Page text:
SINGAPORE - Work to repair the extensive damage caused by Friday morning's landslide at a Clementi Build-To-Order site will start next week, but those who bought flats there have been assured there should be no delay in moving in.
The landslide affected the part of the Clementi NorthArc site where a retaining wall – a structure that holds back earth or water – was being built, and where a basketball court and pavilion would be located. The authorities have ordered work on this part of the BTO site to be stopped until further notice.
A massive amount of soil was also pushed into the Ulu Pandan canal, raising flood concerns, while a short portion of the park connector beside the site was left cracked and broken. One passer-by sustained minor injuries, and was treated at the site.
Engineers from the Building and Construction Authority (BCA) and Housing Board have confirmed that nearby buildings remained structurally sound, while national water agency PUB said the water quality in the nearby Pandan Reservoir is not affected.
Work on the residential blocks at the BTO site will not be affected.
Addressing concerns that the landslide may cause delays for new flat buyers, Senior Minister of State for National Development Sim Ann, who is the area’s MP, said it is unlikely that key collection for the Clementi NorthArc units would be delayed, with the first batch being planned for December.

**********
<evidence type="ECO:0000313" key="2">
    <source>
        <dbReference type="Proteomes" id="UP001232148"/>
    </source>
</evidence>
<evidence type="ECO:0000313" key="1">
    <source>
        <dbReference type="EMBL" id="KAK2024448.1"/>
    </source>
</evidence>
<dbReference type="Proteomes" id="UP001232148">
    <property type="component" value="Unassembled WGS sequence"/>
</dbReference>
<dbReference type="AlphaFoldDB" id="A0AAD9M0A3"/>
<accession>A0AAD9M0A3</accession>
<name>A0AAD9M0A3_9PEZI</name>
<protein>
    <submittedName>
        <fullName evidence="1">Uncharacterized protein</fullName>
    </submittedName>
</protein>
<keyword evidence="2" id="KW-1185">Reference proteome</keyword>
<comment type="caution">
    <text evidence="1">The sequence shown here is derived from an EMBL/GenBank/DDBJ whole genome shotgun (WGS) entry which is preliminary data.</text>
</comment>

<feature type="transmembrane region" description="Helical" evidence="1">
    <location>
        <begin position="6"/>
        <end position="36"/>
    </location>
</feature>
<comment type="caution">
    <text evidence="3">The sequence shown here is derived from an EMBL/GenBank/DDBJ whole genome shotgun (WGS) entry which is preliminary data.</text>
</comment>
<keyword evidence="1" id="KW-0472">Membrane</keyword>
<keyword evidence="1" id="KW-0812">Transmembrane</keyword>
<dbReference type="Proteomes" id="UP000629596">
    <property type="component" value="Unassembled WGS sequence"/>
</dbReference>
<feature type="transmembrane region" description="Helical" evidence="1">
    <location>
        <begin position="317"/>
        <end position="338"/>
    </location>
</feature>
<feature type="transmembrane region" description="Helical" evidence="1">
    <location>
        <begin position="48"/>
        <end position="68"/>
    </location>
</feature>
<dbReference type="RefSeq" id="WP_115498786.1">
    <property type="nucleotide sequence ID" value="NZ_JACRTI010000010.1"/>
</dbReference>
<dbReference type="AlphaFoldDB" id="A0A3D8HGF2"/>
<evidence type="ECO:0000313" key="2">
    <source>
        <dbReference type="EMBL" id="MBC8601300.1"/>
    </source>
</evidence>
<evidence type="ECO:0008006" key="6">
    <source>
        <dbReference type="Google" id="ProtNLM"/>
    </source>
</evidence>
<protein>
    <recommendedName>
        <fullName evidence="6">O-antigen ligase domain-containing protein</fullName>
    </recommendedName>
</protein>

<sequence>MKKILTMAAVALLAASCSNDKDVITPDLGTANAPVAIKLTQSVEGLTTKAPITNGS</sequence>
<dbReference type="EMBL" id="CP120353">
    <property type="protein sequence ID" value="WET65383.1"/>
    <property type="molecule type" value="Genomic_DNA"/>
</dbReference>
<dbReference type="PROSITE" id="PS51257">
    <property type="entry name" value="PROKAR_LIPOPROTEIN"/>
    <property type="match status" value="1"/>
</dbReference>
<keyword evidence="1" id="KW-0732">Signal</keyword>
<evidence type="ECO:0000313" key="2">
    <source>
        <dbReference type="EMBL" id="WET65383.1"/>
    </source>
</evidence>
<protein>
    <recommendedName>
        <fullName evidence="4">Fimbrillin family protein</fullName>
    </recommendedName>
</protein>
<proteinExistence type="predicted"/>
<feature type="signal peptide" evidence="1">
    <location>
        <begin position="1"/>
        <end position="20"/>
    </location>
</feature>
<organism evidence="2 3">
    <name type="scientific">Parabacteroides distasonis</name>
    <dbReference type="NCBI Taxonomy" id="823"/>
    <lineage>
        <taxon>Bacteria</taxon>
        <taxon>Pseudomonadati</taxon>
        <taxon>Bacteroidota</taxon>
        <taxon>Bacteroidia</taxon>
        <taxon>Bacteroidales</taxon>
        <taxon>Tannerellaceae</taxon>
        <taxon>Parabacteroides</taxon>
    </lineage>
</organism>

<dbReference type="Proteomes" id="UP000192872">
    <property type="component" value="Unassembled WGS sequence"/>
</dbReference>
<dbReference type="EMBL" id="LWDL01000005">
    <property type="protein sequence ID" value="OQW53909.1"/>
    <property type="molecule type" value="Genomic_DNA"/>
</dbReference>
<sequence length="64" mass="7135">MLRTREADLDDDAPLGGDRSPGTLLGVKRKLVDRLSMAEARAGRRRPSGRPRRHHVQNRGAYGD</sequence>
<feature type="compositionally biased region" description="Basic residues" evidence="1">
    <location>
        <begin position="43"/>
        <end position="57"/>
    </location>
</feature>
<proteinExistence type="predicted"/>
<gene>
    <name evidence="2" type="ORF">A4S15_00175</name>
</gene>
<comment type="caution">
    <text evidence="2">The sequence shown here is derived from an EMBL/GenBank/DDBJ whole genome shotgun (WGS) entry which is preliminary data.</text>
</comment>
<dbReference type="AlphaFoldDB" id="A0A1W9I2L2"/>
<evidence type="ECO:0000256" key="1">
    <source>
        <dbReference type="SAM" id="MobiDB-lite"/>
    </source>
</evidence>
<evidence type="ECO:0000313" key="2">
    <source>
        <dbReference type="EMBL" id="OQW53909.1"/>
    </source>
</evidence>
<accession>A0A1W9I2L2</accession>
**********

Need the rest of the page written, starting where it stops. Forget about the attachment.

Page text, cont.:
HDB added on Facebook: “We will keep flat buyers updated should there be any changes to the completion date of their flats.”
The BTO project was launched in February 2017 with an estimated completion date in the second half of this year. But it has been hit with delays, with the latest delay of up to six more months till March next year. The delays were mainly due to disruptions in construction activities during the Covid-19 pandemic as borders were closed, affecting workers and supplies.
Ms Sim told reporters at the site that the early morning landslide was a “very distressing incident”.
She added: “The damage has been quite extensive and quite a lot of effort will have to be expended on making sure that the repair methods are very properly considered and carried out, so this will also take some time."
HDB also said for safety reasons, the area around the site, including the park connector next to it, has been temporarily cordoned off.
The National Parks Board said: “Both banks of Sungei Ulu Pandan, from Commonwealth Avenue West (near Ghim Moh Road) to Ayer Rajah Expressway, will be closed to facilitate repair works from today till further notice.”
A small but steady stream of people were seen taking photos and videos of the rare landslide.
Most of the residents, cyclists and joggers whom The Straits Times spoke to expressed shock at the scale of the landslide and concern for the safety of park connector users.
HDB said on Facebook that the works at the incident site would include removing the dislodged soil in the canal, repairing the damaged part of the park connector, as well as reconstructing the slope and retaining walls within the site.
In the meantime, HDB is working with the contractor, Chiu Teng Construction, to pour a thin layer of concrete on the affected site to stabilise the slope.
HDB said it would also be creating a channel to improve water flow through Sungei Ulu Pandan.
ST understands that this is because the blockage caused by the landslide has created a flood risk.
While water can still flow in the canal without the creation of the channel, intense rainfall could cause flooding upstream.
Earlier on Friday, PUB said it was monitoring the situation and quick response team vehicles were on standby to respond to any potential flooding incidents.
Ms Sim, in her Facebook update, said utilities supply to the surrounding areas would not be affected as no damage was detected.
- Additional reporting by Isabelle Liew